Divergent and convergent outcomes

Divergent: Creative and exploratory. Personal responses

Convergent: Set and defined

What are divergent and convergent outcomes? Ofsted is asking that schools ensure they provide a mix of different activities: some with set outcomes that display a specific skill, and others that are less structured and allow the children to display their knowledge in an experimental manner. 

How can I make sure these outcomes are taught? A sequential curriculum should build towards both sets of outcomes. Planners should carefully consider which outcomes should be convergent or divergent.

How does Kapow Primary help? Our units include a mix of divergent and convergent outcomes – or even situations where convergent outcomes can be adapted and made divergent – ensuring a balance across the scheme.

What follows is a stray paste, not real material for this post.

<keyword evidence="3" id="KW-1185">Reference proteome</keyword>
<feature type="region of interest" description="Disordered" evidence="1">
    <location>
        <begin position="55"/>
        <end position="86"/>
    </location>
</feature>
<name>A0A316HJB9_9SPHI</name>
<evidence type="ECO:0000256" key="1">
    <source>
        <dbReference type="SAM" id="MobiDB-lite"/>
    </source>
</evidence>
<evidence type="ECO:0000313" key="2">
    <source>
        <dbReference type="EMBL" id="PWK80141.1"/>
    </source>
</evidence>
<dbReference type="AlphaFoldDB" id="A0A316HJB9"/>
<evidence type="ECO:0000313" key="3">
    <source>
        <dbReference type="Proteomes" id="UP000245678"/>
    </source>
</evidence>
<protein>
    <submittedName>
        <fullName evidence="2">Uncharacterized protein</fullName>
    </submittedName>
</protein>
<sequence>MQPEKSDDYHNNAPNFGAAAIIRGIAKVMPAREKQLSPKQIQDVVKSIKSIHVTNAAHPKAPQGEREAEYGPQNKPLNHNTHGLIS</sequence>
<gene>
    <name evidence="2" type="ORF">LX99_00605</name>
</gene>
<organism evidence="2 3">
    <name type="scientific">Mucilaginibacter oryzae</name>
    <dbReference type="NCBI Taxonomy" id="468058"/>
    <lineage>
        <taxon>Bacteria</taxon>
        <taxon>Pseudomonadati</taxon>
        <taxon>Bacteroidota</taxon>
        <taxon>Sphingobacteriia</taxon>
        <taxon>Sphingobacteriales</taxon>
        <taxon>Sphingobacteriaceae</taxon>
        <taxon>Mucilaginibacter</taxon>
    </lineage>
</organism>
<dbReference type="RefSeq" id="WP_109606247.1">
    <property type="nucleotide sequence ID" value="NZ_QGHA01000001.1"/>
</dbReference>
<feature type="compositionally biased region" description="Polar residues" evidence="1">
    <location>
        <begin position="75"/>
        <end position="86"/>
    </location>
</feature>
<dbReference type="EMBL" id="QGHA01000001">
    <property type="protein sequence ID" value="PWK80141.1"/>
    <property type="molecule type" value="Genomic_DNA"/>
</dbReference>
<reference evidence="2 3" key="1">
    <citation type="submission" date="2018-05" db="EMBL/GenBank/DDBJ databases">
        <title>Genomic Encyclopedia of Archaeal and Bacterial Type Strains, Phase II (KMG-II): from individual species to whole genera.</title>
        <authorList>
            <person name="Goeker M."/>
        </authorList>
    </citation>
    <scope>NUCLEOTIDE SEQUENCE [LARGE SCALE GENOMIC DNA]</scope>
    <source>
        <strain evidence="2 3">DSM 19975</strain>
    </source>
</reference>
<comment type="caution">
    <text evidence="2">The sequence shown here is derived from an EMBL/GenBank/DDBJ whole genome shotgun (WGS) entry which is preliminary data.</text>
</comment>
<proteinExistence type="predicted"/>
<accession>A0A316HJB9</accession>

Other terms used in the Ofsted report:

Productive expertise: Becoming proficient in producing art

Receptive expertise: Learning about methods and techniques

 

Recognising the role of knowledge in the art curriculum

It is important to acknowledge that Art and design is a practical subject and that the different types of knowledge Ofsted discusses are not discrete – they naturally feed into each other and build as children progress towards knowing more about art and developing expertise in producing it themselves.

It is also important to remember that Ofsted doesn’t expect these terms to be used by schools. They are chosen to align with the aims of the national curriculum and with current thinking around theories of cognitive science in education. What matters is demonstrating that you are thinking about how to encourage children to develop these different types of knowledge, and thinking about different outcomes for their work.